The Employee - Friends Discount that Costs You Money

We're seeing it more and more often. Consumers who end up with a lemon and then find out that there may not be much they can do about it because they were tricked by the dealer into giving up their court rights without realizing exchange for a couple of bucks being saved.

The dealer wants to sell you that new car. If they don't sell, they don't make money. Pure and simple. The hang up? They just can't get you to buy at their normal price. So what to do...

"Well how about we throw in an employee discount?"

"But I'm not an employee," you say. No problem. The dealer says they can give you a discount based on one of their own employees. Sounds too good to pass up? Remember what your mother told you: there's no such thing as a free lunch.

To get you a lower price on that new car, and get you to buy it, what's really happening can be a royal ripoff.

We've heard of one salesman who was "harvesting data" from dealer employee records so he could write up deals based on other employees' discount numbers and sell more cars, make more money, and never tell the co workers he was using their discounts.

We've heard of another finance man at a Chrysler dealership who opened a desk drawer and said "here's a guy who retired, we'll use his discount number."

Why should you care? Suppose that new car turns out to be a lemon.

What they aren't telling you is that by taking the employee discount you may get stuck with the employee discount rules. Those rules contain a "railroad" clause that says that if you have any dispute about that new car, you can't go to court. You can't sue them. You can't make them pay your attorney costs either.

In short, you get railroaded. You lose your rights. Kaput. Stuck. Ripped off. Shafted.

You got a beef? The only thing you can do is go ask their secret arbitrator what they might do for you. Oh yeah, did I mention who pays for the secret arbitration? Well, it isn't you. Why does that matter? Well if the secret arbitrator gets paid by the manufacturer, who do you think they are going to favor? Well, it isn't you.

So there you go. That employee discount can save you a hundred bucks or more, sure, but it can end up costing you thousands and thousands of dollars. Chrysler wins. You lose. Oh, but they aren't done with you!

Now when you go to trade it in, what do you think the dealer's going to say? "Negative equity" Now that lemon car is going to cost you thousands of more dollars to get rid of since you gave up all your legal rights just to save a few bucks. They get you going and coming if you don't watch out.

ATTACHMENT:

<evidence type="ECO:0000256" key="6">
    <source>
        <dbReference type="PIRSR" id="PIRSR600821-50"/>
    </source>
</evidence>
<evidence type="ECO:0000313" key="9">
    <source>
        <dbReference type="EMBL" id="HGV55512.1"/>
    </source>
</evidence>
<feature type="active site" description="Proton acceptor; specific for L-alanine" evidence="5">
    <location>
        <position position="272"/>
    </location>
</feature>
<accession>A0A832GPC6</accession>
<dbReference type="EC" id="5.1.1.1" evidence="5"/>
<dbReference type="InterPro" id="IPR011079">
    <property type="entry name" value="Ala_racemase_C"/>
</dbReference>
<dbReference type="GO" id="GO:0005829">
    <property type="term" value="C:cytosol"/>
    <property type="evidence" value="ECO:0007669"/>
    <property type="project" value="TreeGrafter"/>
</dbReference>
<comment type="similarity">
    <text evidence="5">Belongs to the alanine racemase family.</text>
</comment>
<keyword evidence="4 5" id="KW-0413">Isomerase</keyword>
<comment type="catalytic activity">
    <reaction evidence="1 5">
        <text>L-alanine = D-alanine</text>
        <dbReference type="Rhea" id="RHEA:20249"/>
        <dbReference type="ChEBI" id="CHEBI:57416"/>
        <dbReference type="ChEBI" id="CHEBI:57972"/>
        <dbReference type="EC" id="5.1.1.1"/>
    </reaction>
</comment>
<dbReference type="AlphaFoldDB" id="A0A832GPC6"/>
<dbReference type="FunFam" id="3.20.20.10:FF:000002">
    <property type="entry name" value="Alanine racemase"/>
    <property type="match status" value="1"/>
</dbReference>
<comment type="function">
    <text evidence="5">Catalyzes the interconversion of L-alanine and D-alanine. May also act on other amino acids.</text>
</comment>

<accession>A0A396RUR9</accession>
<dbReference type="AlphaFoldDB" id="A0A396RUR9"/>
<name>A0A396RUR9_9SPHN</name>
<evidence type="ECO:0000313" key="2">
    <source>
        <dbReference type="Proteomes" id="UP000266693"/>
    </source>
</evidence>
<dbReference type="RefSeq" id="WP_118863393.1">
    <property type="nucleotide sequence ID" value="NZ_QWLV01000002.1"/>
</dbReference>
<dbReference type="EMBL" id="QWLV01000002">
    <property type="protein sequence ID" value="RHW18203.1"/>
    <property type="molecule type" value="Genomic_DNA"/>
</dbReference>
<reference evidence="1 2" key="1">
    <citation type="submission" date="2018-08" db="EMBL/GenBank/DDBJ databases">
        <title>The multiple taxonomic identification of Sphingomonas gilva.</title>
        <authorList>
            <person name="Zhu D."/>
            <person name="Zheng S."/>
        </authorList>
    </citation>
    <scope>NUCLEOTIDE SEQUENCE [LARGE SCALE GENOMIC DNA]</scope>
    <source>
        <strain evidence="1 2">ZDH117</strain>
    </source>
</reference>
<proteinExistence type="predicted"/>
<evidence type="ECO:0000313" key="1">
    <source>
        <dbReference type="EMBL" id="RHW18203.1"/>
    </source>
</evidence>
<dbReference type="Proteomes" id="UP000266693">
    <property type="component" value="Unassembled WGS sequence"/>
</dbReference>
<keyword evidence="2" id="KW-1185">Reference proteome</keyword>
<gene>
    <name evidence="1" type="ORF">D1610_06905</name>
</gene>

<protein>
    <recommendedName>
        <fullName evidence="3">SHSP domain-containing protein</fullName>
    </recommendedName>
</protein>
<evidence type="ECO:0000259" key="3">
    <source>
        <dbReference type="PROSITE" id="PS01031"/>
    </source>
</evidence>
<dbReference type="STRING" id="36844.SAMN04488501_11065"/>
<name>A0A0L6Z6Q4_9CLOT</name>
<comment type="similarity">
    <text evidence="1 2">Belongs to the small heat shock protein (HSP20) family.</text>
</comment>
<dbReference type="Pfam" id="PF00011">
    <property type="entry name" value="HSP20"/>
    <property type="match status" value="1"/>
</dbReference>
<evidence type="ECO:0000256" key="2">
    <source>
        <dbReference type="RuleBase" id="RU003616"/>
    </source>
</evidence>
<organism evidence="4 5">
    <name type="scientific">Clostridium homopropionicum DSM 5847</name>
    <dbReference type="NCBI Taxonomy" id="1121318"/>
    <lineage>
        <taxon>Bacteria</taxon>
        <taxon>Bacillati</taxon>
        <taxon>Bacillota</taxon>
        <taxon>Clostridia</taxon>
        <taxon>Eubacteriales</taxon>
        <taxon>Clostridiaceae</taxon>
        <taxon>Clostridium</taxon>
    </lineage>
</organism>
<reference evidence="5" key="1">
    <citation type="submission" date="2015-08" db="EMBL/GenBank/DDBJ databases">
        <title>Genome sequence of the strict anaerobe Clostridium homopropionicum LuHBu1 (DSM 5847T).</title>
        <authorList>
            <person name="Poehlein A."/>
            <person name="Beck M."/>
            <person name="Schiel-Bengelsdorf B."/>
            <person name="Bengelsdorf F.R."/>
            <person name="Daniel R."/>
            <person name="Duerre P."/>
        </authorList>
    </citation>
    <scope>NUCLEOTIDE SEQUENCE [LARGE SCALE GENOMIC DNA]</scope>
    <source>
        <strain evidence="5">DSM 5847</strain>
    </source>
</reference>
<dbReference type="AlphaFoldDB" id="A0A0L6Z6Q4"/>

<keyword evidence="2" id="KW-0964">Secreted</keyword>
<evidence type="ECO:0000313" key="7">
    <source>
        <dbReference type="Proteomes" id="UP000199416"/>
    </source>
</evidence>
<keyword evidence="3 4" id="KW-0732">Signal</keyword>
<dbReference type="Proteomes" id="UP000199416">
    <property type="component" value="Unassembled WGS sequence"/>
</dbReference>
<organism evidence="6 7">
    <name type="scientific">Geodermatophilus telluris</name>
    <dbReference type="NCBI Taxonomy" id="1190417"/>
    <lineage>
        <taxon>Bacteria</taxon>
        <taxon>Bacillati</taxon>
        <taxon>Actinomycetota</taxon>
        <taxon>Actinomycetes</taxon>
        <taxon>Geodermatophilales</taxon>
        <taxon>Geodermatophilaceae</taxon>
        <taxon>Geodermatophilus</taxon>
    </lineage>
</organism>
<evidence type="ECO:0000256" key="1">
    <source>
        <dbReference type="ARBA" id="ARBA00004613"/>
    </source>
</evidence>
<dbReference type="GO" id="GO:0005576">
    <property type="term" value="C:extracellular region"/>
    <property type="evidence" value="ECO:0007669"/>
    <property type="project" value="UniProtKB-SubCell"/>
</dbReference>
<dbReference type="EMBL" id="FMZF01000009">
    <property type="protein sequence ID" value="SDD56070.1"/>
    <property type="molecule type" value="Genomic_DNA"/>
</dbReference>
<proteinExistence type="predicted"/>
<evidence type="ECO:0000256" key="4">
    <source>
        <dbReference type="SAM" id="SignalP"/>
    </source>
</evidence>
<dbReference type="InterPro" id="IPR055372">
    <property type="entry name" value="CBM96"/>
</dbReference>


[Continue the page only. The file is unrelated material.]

The moral of the story? If you aren't entitled to an employee discount in the first place, don't fall for the scam when the dealer says they can set you up with one, because that's exactly what they are doing, setting you up.

If the dealer offers to give you a "friend" discount of an employee, don't fall for that either. We've seen some of these "friends and family" discounts that are only $150 or so. Believe us, that discount isn't worth it. For a puny $150 or so, you can get stuck big time.

But it isn't completely hopeless. You can still sue the dealer for stealing your Lemon Law rights! If you've been ripped off, contact us. We sue car dealers for sales fraud, too. We do it every day.

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Known nationwide as a leading Lemon Law attorney, Ronald L. Burdge has represented literally thousands of consumers in "lemon" lawsuits and actively co-counsels and coaches other Consumer Law attorneys. From 2005 through 2018, attorney Ronald L. Burdge has been named as the only Lemon Law Ohio Super Lawyer by Law and Politics magazine and Thomson Reuters Corp., Professional Division. Burdge restricts his practice to Lemon Law and Consumer Law cases. The Ohio Super Lawyer results are published annually in the January issue of Cincinnati Magazine. Ronald L. Burdge was named Consumer Law Trial Lawyer of the Year 2004 by the National Association of Consumer Advocates, the nation's largest organization of consumer law private and government attorneys. "Your impact on the auto industry has been magnified many times over because of the trail you blazed for others," stated NACA's Executive Director, Will Ogburn. Burdge has represented thousands of consumers in Ohio, Kentucky and elsewhere since 1978 and is a frequent lecturer to national, state and local Bar Associations and Judicial organizations. Burdge is admitted to Ohio's state and federal courts, Kentucky's state courts, and Indiana's federal courts. Other court admissions are on a "pro hac" temporary, case by cases basis.